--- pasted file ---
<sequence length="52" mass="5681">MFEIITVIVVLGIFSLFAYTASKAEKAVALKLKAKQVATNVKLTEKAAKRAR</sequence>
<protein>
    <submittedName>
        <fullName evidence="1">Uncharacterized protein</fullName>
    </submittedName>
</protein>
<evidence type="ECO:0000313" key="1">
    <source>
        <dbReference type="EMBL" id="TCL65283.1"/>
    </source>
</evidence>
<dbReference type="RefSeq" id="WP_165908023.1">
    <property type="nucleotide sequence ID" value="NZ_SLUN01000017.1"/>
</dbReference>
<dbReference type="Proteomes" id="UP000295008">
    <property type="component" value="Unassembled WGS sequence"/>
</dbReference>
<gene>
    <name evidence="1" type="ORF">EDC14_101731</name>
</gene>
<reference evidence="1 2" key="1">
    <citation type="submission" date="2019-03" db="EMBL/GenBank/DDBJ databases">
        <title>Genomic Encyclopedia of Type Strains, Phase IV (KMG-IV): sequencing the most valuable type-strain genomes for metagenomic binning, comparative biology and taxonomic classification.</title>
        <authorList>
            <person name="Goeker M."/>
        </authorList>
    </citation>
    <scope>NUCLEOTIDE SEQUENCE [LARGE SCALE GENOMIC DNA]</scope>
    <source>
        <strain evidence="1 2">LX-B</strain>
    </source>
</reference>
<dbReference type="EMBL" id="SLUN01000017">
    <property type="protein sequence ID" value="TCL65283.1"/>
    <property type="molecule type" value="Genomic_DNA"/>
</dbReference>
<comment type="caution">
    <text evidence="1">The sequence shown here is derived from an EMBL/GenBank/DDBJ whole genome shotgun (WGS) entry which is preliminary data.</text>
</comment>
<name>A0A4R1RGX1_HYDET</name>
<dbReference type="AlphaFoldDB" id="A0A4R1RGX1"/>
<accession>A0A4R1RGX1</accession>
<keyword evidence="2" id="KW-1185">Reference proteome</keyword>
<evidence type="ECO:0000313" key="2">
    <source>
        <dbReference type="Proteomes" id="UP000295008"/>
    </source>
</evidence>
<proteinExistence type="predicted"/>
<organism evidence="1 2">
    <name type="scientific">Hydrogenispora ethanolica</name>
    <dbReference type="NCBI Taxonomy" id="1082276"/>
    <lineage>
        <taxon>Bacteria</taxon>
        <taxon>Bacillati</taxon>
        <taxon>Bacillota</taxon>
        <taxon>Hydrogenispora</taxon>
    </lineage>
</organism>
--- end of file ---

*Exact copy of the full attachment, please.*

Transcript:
<sequence length="52" mass="5681">MFEIITVIVVLGIFSLFAYTASKAEKAVALKLKAKQVATNVKLTEKAAKRAR</sequence>
<protein>
    <submittedName>
        <fullName evidence="1">Uncharacterized protein</fullName>
    </submittedName>
</protein>
<evidence type="ECO:0000313" key="1">
    <source>
        <dbReference type="EMBL" id="TCL65283.1"/>
    </source>
</evidence>
<dbReference type="RefSeq" id="WP_165908023.1">
    <property type="nucleotide sequence ID" value="NZ_SLUN01000017.1"/>
</dbReference>
<dbReference type="Proteomes" id="UP000295008">
    <property type="component" value="Unassembled WGS sequence"/>
</dbReference>
<gene>
    <name evidence="1" type="ORF">EDC14_101731</name>
</gene>
<reference evidence="1 2" key="1">
    <citation type="submission" date="2019-03" db="EMBL/GenBank/DDBJ databases">
        <title>Genomic Encyclopedia of Type Strains, Phase IV (KMG-IV): sequencing the most valuable type-strain genomes for metagenomic binning, comparative biology and taxonomic classification.</title>
        <authorList>
            <person name="Goeker M."/>
        </authorList>
    </citation>
    <scope>NUCLEOTIDE SEQUENCE [LARGE SCALE GENOMIC DNA]</scope>
    <source>
        <strain evidence="1 2">LX-B</strain>
    </source>
</reference>
<dbReference type="EMBL" id="SLUN01000017">
    <property type="protein sequence ID" value="TCL65283.1"/>
    <property type="molecule type" value="Genomic_DNA"/>
</dbReference>
<comment type="caution">
    <text evidence="1">The sequence shown here is derived from an EMBL/GenBank/DDBJ whole genome shotgun (WGS) entry which is preliminary data.</text>
</comment>
<name>A0A4R1RGX1_HYDET</name>
<dbReference type="AlphaFoldDB" id="A0A4R1RGX1"/>
<accession>A0A4R1RGX1</accession>
<keyword evidence="2" id="KW-1185">Reference proteome</keyword>
<evidence type="ECO:0000313" key="2">
    <source>
        <dbReference type="Proteomes" id="UP000295008"/>
    </source>
</evidence>
<proteinExistence type="predicted"/>
<organism evidence="1 2">
    <name type="scientific">Hydrogenispora ethanolica</name>
    <dbReference type="NCBI Taxonomy" id="1082276"/>
    <lineage>
        <taxon>Bacteria</taxon>
        <taxon>Bacillati</taxon>
        <taxon>Bacillota</taxon>
        <taxon>Hydrogenispora</taxon>
    </lineage>
</organism>